I Am Open If You Are - February 23, 2024

Writing to over 9,000 people weekly (sometimes twice a week) is cathartic and challenging. No matter what I write about, I hope I am authentic and real.


We are in a difficult moment in time. October 7 changed everything for the people of Israel, and in many ways, Jews around the world. We have seen dramatic increases in antisemitism and anti-Israel protests and sentiments.


A local community leader and I have met and corresponded multiple times about the war. For me personally, it continues to be a rewarding listening and learning experience. Discussions have included the horrors of October 7, Hamas’s role, Israel’s role within the Palestinian territories, the current government of the State of Israel, the number of civilians killed in Gaza, the hostages, the possibility of a two-state solution, and much more. We may not see “eye to eye” on everything, but the dialogue continues.


One major issue is the push for a ceasefire. As I have shared previously, the Jewish Federation and its Jewish Community Relations Council have been monitoring, and in some cases, speaking out, against various one-sided resolutions being crafted in city/county councils across the state.


This community leader wrote, “The basic thrust of the (Jewish Federation) messaging that I sense is that calls for ceasefire are somehow anti-Israel or against Israeli interests. In general, (calls to) ‘Stand with Israel’ feel synonymous with support of the war effort. If you think it is more nuanced than that, I encourage you to elaborate on that more in your messaging.”


I appreciated the comment. It made me pause. In fact, I believe this person is raising two separate issues.


First, when I write about those pushing one-sided ceasefire resolutions, they are most often spearheaded by organizations, groups, and individuals that are in fact openly anti-Israel. You can read it on their websites, hear it in their words, and in the resolutions they put forward. They blame Israel for this war, with no acknowledgement that it was Hamas terrorists who broke the ceasefire, killed, raped, and kidnapped many people.


It is also important to acknowledge that not everyone who supports these resolutions is anti-Israel. There are those who have a true love for Israel and Israelis and feel a ceasefire is the best course of action now for humanitarian and other reasons. That is valid.


Second, I do believe we have been clear on what a ceasefire resolution must include for our support. There must be recognition of the horrific attacks on October 7 and the ensuing trauma felt by Israelis. There must be a demand that all the hostages be released. And Hamas can no longer be in power. This is what we mean by “Stand with Israel.”


It is impossible for any single organization to speak for the entire Jewish community. I do not believe the Jewish Federation speaks for everyone, but our position on this issue is consistent with almost every major American Jewish organization, religious movement, and the majority of American Jews.


I appreciate and hear the multiple viewpoints within our community on this issue. Heck, you should join my family for a dinner conversation (let us just say we never seem to enjoy dessert together). I found this article in The Forward last week to be quite helpful.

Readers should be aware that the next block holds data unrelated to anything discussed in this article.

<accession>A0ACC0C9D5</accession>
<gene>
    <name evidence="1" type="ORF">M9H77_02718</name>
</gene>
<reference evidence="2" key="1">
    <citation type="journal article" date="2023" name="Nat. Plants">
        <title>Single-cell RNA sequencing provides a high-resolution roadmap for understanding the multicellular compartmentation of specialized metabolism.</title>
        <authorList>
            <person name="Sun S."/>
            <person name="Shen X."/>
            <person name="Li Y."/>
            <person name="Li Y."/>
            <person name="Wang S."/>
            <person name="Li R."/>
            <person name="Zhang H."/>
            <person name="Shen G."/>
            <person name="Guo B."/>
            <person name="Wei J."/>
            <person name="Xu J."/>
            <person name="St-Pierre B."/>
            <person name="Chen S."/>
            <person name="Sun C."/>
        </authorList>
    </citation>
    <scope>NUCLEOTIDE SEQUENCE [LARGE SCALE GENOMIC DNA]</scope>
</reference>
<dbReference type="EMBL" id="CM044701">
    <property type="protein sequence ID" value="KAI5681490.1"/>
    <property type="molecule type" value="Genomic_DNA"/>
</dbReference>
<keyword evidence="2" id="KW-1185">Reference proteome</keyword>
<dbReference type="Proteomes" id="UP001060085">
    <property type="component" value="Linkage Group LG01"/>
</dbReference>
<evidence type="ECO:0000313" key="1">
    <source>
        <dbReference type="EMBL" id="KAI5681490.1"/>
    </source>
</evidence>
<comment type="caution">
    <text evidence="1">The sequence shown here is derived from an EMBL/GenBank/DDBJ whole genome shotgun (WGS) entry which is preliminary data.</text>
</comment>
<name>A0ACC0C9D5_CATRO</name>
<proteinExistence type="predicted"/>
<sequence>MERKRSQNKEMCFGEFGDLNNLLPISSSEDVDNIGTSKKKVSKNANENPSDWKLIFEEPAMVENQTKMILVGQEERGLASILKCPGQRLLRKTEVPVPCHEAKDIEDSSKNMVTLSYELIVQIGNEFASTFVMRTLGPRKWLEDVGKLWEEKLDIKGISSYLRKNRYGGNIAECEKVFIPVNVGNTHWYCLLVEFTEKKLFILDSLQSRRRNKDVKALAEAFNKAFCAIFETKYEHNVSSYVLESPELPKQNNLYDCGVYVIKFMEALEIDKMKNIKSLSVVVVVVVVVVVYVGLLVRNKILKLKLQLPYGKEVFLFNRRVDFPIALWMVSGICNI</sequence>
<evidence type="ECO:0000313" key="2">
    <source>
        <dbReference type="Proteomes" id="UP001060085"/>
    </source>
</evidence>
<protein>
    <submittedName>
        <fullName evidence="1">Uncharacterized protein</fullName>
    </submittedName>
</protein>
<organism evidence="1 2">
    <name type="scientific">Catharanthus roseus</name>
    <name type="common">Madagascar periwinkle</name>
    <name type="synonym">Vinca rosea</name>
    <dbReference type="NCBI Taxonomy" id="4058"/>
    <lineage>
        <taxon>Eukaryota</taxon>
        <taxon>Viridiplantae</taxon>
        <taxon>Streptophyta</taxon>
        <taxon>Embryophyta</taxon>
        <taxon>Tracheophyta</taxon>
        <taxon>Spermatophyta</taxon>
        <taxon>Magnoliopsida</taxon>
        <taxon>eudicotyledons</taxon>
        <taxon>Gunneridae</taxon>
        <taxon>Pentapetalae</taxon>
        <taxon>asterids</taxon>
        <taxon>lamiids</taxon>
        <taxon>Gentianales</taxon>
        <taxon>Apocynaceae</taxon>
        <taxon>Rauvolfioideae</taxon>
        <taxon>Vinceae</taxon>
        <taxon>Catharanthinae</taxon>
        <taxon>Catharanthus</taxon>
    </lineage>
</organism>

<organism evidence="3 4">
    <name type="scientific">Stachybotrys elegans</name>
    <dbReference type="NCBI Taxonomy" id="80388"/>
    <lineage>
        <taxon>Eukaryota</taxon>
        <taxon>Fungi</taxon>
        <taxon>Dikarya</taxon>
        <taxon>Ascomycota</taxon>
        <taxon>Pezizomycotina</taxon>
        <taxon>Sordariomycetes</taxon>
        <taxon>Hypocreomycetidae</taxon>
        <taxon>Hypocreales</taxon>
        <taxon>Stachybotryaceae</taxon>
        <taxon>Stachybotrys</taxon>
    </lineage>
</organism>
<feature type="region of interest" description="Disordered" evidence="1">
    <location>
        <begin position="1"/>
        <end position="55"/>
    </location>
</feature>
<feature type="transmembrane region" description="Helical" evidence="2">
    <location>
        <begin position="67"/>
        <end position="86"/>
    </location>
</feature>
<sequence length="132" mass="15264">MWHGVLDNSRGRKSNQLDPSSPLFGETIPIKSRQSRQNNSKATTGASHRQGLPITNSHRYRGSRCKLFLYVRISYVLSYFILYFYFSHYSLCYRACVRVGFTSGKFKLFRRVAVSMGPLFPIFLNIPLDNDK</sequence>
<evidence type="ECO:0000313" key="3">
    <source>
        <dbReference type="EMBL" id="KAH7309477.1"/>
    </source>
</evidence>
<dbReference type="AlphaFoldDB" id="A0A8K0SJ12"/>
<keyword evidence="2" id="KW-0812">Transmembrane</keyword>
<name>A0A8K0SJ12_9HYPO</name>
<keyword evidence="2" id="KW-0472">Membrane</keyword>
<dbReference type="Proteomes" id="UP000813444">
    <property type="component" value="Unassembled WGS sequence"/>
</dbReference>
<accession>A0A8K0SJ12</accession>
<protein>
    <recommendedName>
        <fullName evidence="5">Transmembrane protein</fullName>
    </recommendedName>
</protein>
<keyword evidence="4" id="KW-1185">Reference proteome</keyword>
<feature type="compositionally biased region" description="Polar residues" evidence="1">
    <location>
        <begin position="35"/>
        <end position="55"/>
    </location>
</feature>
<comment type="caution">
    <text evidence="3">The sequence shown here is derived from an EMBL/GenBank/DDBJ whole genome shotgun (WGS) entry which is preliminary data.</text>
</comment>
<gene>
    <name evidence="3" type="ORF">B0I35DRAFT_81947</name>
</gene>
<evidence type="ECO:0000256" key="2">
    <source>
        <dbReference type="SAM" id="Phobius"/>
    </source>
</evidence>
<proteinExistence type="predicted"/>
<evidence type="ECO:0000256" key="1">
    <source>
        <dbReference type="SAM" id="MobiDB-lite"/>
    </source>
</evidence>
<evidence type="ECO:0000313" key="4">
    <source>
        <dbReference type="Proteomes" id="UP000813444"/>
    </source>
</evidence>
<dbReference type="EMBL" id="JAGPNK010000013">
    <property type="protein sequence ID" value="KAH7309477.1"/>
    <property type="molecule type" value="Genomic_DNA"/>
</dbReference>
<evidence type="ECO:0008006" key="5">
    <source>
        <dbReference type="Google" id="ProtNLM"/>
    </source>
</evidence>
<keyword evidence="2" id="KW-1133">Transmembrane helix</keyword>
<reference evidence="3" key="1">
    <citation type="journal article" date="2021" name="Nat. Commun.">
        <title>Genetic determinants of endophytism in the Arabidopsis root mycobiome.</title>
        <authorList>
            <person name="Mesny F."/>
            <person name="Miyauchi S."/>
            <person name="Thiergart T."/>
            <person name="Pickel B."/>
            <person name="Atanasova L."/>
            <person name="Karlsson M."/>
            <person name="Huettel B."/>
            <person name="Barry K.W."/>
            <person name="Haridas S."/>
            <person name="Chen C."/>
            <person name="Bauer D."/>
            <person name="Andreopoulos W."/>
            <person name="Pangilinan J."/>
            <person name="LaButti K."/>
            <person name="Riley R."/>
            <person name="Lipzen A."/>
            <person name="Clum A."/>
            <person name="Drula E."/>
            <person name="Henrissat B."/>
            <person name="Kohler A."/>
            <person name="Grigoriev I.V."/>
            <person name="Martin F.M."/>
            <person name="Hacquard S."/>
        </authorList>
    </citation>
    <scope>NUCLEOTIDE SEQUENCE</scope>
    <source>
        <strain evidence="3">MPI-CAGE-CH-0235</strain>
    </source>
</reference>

As I shared with this leader, just because we do not support a one-sided ceasefire resolution does not mean we do not want this war to end. However, those in the Jewish community who support these current resolutions feel minimized and marginalized when the Jewish Federation speaks out.


I hear you!


However, this works both ways. I know people in Israel and Israelis in Portland who feel abandoned by those in the Jewish community supporting these one-sided ceasefire resolutions. Their loved ones are being directly impacted and the ongoing threat of Hamas is very real to them.


This is not easy!


We view this war in diverse ways. We tend to talk to people with whom we agree. We forget it is okay to disagree. We avoid difficult conversations. People’s feelings may get hurt. Yet no one’s feelings on this difficult situation is wrong. In the end, we must ask each other good questions -- and listen to each other’s answers.


I am open if you are to a frank dialogue at any time. I have always and will continue to invite anyone who wishes to write, call, or even meet to please contact me – just reply to this email 



We had an excellent conversation with Gil Hoffman, Executive Director of HonestReporting.com during our Weekly Wednesday Webinar Series with voices from Israel. You can watch a recording hereTwo important points he made:


  • There are a growing number of Palestinians who “want to go home.” Their message is not directed at Israel – it is directed at Hamas. The Palestinians understand that for them to return to their homes in Gaza, Hamas must release the hostages first. The calls for the removal of Hamas are growing.


  • The news we receive from Gaza comes from two main sources -- Hamas and Al-Jazeera (Qatar owns this media company and financially supports Hamas). We do not trust Russian media. We do not trust the Chinese media. So why should we trust the reports from Gaza?


Our final webinar will be next Wednesday with Col. Kobi Marom. He will give us an on the ground view of the war and share his thoughts on how things will move forward in the weeks ahead. Do not miss this opportunity – register here.


Finally, we talk a great deal about the Hamas-Israel war. Tomorrow marks two years since the start of the Russia-Ukraine war. Our partners, the American Jewish Joint Distribution Committee (JDC) and the Chabad affiliated Jewish Relief Network Ukraine continue to provide life-saving support to Jews in Ukraine. But more help is needed. Here is a short video highlighting these efforts.


Shabbat shalom.



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